As long as you're being safe and not breaking any range rules, I say more power to you. Most people I see at the range couldn't run in from the parking lot if their lives depended on it.
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Old December 21, 2007, 03:49 AM   #13
Casimer
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You've got to recognize that for every guy who's competent to perform these sorts of drills, there are 20 more who'll claim they are but can't w/o posing a risk to other people. So yeah, I'd probably keep an eye on you. I can appreciate what you're trying to accomplish, but a range intended for the general public probably isn't the best place to do it.
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Old December 21, 2007, 04:44 AM   #14
animal
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I guess my take is that I don't have a problem, they're the ones with the problem.
As far as snickers and dirty looks go, you are correct sir.

When it comes to range rules and officials, remember that you are a guest at the facility. If it’s not covered by the rules, asking politely first usually will get a favorable response. If they say "no" respect it. Make friends with the officials by being polite and demonstrating competence. You wouldn’t believe how far this will get you.

Seriously, your idea of simulating stress responses and learning to compensate is sound.
Personally, I prefer techniques to control my stress responses.
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Old December 21, 2007, 05:08 AM   #15
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It’s a free country … as long as the range officials have no problem with it.
Rapid fire : This is and should be up to the range. It’s their property after all and some people are downright dangerous.
Indeed...There are SEVEN holes in the roof of the firing range I go to (in the handgun part). The ROs usually let me do what I want, because they know me and I can shoot. But I would not be surprised if they introduced a "1 shot-a-second" rule.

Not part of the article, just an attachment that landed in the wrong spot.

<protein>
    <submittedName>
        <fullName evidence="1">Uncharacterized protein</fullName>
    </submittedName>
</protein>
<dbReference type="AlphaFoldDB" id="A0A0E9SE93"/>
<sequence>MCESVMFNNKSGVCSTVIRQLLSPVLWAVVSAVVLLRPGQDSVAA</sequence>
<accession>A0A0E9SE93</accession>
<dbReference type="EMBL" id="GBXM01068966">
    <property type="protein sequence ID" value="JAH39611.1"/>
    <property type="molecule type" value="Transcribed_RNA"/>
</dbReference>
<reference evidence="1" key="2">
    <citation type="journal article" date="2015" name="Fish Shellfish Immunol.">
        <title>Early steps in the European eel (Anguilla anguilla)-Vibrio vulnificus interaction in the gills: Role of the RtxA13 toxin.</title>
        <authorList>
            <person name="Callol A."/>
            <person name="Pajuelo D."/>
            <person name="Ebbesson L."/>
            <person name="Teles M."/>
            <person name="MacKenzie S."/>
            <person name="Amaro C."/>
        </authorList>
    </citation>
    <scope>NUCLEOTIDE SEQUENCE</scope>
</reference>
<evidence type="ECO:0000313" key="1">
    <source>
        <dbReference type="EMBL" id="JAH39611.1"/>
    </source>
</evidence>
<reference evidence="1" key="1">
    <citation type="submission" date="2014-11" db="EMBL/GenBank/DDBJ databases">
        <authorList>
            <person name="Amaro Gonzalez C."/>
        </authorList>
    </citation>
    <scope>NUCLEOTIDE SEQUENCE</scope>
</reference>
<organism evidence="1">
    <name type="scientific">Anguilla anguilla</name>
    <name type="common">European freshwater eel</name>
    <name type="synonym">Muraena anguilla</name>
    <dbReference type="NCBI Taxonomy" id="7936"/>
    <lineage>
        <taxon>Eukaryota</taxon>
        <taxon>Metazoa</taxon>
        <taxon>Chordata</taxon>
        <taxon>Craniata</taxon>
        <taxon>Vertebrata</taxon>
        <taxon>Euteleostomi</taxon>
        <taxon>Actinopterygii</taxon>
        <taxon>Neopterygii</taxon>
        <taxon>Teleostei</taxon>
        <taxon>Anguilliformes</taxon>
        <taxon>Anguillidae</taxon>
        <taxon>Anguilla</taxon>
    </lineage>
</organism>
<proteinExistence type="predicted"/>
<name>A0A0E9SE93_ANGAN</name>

Regarding the funny looks, I would keep doing whatever you want to. If you think it could be helpful some day, why stop it now? The people who laugh are probably (like you said) snobbish hunters/target shooters (I mean no offence, but I've had bad experiences with that kind myself) or armchair commando ex-navy SEAL marine snipers who can't hit the target at 10 meters when they've had to climb a few stairs before shooting.

Quote:
I can appreciate what you're trying to accomplish, but a range intended for the general public probably isn't the best place to do it.
Why is that? In the OP he doesn't mention anything that's dangerous really. Doing some pushup before shooting. His hand is probably not as steady, but that's it. Changing between standing and kneeling, malfunction drills, ect. nothing dangerous IMO.
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Old December 21, 2007, 07:37 AM   #16
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While it would get a second look from me, I figure you can do what you wish as long as it's safe and not interfering with anyone. You aren't doing this at the firing line, are you?
I'm the type who'd probably ask you why you were doing it, and a reaonable answer would satisfy me. If you said: " 'Cuz it zones me, man! Those targets are dust, man"! or something weird like that, now I'd be wondering. My kids shoot 3 position, and complain of cramps and twitching, especially when kneeling, so I can understand your reasoning. The .22 pistol league guys do upper body stuff (though not at the range) for similar reasons.
Hey, I see guys who sit in chairs and clamp thier pistols to the bench (not just sighting in). I don't see much point in that, but to each his own, right?
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Old December 21, 2007, 08:48 AM   #17